Published OnJanuary 21, 2021The impact of coronavirus disease 2019 (COVID-19) has been profound for corporate real estate professionals as they rethink and rapidly reconfigure their workplaces to adapt to the “new normal.
The impact of coronavirus disease 2019 (COVID-19) has been profound for corporate real estate professionals as they rethink and rapidly reconfigure their workplaces to adapt to the “new normal. In our Mighty Guide eBook, 7 Experts on Reimagining the Workplace, we interview real estate professionals on the impact of COVID-19 on their roles and their employees’ well-being as well as how they anticipate moving forward. In this blog post, Brian Holtze shares his perspective on how corporate real estate professionals must address a new set of challenges and opportunities.
How can corporate real estate professionals foster better cross-functional working relationships with their colleagues?
Your organization and team members must be resilient enough to withstand the next potential natural disaster. To do that it requires strong cross-functional collaboration among human resources, information technology, business continuity and real estate. All of these teams need to come together if you’re going to have a truly resilient organization.
I think if real estate is trying to go it alone, it’s most likely not going to be successful. In the case of the COVID-19 pandemic, you’re talking about getting masks, so you had to involve procurement, especially in the early days when things were hard to get hold of. You’re talking about following local legislation, so you have to have legal employee relations involved.
You must determine who needs to come into the office and create a staffing plan that supports physical distancing. The important thing, to me, is that you need cross-functional representation to come up with that plan.
What’s most important in this cross-functional collaboration, in your view?
It’s sharing ideas. It’s coming to the table with an open mind and saying, “Listen, we want to help you. We want to make sure that we’re optimizing our response for your needs.” Then, it’s just a matter of coming up with ideas and being creative. As long as everyone is willing to listen and work together, you can make real progress and respond effectively.
This process of sharing ideas took place organically during the pandemic. It wasn’t hard to get people to buy in because we were all in the same boat. There was an immediate understanding of what needed to happen. It’s important to make sure that you plan for this kind of cross-functional collaboration in the future so that your business is resilient and prepared for whatever comes next.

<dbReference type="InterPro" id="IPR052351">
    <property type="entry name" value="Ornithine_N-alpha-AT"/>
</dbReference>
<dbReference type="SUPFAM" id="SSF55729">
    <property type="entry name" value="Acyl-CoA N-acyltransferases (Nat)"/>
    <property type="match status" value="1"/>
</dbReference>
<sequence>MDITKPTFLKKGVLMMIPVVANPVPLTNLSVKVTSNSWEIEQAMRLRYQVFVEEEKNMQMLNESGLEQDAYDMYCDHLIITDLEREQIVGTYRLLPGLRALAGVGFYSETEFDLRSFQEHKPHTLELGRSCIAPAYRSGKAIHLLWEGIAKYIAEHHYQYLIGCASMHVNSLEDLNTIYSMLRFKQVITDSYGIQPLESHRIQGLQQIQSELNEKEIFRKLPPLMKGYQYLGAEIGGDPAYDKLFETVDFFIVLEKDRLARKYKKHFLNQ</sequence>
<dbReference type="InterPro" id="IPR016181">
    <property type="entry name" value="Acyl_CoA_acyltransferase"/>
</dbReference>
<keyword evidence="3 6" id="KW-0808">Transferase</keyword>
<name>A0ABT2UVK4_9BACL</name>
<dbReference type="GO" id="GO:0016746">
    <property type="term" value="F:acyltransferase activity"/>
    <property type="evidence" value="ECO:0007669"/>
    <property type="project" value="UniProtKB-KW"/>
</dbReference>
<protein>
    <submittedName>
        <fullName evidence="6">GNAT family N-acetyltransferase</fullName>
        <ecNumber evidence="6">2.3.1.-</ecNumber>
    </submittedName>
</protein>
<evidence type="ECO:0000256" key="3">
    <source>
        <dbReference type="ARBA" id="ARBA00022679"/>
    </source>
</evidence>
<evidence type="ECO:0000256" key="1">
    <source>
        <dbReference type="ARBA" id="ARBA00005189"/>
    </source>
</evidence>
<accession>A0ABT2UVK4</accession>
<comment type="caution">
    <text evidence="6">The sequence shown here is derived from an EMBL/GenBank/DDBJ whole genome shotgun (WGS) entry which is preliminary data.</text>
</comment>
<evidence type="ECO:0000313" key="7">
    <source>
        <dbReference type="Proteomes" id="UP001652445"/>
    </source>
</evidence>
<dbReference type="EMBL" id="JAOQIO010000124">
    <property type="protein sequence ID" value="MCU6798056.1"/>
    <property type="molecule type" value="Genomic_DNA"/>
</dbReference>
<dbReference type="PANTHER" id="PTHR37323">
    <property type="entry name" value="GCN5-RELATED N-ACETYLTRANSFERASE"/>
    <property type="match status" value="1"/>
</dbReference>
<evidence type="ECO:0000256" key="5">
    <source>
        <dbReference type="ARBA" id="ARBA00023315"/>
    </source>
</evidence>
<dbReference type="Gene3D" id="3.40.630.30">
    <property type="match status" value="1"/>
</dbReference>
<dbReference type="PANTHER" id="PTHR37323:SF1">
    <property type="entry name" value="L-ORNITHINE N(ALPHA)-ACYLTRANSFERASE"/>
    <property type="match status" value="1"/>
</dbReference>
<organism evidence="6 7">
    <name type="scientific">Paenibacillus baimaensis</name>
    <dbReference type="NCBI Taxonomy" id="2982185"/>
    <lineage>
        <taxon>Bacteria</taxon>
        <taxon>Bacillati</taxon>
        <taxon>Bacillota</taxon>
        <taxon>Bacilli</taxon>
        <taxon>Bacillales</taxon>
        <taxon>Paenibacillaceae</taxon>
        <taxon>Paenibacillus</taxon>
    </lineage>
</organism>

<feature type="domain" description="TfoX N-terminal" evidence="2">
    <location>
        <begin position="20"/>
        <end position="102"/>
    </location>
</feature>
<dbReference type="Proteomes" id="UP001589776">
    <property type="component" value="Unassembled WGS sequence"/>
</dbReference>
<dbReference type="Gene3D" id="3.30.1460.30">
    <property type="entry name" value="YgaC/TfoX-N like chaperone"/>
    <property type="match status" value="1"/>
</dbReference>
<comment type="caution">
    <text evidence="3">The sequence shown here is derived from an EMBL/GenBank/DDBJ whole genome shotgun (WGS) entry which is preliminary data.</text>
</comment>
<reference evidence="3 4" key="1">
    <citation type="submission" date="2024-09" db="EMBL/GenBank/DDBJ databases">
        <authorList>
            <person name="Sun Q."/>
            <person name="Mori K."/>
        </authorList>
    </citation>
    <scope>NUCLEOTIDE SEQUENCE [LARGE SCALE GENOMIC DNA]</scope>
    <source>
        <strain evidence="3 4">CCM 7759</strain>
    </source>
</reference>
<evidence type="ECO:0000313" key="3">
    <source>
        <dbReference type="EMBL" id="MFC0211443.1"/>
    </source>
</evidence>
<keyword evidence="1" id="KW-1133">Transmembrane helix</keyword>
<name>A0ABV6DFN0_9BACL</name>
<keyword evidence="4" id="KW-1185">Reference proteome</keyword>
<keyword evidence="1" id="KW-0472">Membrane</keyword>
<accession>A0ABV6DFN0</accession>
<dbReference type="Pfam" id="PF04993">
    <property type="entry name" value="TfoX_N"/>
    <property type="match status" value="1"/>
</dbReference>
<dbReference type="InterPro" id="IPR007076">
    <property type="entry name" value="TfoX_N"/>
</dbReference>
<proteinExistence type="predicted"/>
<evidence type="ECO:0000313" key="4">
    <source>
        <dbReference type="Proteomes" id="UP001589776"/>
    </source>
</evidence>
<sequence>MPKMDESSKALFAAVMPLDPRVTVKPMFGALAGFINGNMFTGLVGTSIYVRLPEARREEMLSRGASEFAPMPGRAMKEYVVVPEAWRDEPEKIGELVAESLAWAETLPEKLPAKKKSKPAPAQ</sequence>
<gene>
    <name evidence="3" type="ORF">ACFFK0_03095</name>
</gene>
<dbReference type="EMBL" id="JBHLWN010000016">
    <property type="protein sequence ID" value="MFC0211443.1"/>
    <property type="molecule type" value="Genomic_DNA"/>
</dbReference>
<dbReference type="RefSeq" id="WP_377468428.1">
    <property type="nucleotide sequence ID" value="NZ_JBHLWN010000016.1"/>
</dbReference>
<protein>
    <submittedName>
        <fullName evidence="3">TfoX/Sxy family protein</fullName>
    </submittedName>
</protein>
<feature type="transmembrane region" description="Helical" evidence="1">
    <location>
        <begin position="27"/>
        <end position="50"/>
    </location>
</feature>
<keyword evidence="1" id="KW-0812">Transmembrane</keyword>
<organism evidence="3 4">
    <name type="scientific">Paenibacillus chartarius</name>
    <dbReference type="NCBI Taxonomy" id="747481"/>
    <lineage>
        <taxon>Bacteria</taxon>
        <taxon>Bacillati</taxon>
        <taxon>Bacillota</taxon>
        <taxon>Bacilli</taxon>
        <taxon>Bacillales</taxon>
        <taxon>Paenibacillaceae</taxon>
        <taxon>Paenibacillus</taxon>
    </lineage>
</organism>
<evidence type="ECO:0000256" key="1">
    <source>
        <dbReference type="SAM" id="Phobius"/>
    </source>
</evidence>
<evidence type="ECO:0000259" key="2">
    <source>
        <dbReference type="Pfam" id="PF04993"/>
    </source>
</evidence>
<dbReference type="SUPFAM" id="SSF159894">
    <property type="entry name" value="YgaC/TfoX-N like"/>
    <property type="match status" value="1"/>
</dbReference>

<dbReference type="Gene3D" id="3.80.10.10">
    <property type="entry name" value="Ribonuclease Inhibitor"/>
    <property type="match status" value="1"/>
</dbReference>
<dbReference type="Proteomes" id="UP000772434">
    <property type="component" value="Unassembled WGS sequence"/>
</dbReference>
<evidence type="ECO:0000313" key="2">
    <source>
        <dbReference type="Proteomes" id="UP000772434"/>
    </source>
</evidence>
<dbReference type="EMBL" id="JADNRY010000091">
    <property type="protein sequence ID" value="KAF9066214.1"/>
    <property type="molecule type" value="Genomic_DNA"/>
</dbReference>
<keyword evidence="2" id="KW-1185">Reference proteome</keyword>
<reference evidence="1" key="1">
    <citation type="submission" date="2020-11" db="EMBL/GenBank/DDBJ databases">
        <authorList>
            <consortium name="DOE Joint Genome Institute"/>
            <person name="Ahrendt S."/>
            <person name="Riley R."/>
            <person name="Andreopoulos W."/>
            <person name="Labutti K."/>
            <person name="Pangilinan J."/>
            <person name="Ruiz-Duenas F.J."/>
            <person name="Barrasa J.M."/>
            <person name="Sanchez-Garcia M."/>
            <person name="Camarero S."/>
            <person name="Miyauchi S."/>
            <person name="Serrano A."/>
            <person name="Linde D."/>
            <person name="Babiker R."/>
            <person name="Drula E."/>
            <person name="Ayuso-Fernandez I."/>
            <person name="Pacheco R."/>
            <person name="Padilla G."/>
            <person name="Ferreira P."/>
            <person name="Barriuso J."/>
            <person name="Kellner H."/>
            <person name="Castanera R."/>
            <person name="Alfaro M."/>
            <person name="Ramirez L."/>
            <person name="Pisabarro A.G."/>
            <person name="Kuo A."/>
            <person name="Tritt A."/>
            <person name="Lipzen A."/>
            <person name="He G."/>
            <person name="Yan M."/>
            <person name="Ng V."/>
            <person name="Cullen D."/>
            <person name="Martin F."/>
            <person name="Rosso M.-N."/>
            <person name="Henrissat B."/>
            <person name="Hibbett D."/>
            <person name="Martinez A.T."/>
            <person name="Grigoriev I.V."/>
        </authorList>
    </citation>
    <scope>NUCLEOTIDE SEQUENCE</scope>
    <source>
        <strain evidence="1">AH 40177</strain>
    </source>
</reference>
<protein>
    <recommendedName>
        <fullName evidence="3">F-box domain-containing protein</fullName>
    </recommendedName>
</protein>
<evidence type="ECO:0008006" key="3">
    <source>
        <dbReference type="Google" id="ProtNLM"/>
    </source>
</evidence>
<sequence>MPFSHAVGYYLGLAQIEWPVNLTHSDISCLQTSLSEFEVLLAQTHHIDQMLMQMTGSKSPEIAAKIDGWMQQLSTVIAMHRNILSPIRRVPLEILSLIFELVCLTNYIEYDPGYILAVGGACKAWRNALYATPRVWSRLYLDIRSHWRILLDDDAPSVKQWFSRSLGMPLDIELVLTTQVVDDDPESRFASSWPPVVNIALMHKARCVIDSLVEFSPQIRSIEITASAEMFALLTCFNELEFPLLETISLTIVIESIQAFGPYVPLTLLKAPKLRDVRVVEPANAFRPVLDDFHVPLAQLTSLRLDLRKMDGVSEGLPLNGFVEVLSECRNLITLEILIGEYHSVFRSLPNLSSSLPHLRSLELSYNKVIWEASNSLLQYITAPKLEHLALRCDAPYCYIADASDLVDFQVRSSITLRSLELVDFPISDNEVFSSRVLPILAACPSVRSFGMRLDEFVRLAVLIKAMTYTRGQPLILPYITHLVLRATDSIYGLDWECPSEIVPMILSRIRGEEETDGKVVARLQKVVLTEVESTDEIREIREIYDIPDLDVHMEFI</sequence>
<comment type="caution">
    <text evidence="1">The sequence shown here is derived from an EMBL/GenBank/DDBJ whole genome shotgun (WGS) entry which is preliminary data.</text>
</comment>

What are some other ways in which corporate real estate professionals will need to prepare for the future?
We will need to rethink what our office spaces look like and what they’re being used for. I think that it’s going to be more about collaboration and bringing people together. When you think longer term about reworking office spaces—five or ten years down the road—you need to consider the people in college and students attending school from home over Microsoft Teams and Zoom. When those people come into the workforce, they’re going to have a much different mindset about when, where, and how they get their work done than the people who came into the workforce before them.
Ten years from now, the workforce coming in is going to influence things quite a bit. I don’t think many people are talking or thinking about that aspect of our work just yet. This change in the workforce is going to affect our ability to recruit the best talent. When it comes to recruiting this next generation, it’s not going to be about offering amenities like a foosball or ping pong table. Five or ten years ago, that was often the draw—especially in tech companies. I believe it’s going to be different this time, though, and corporate real estate professionals are going to have to think creatively about how businesses are going to attract talent in the future.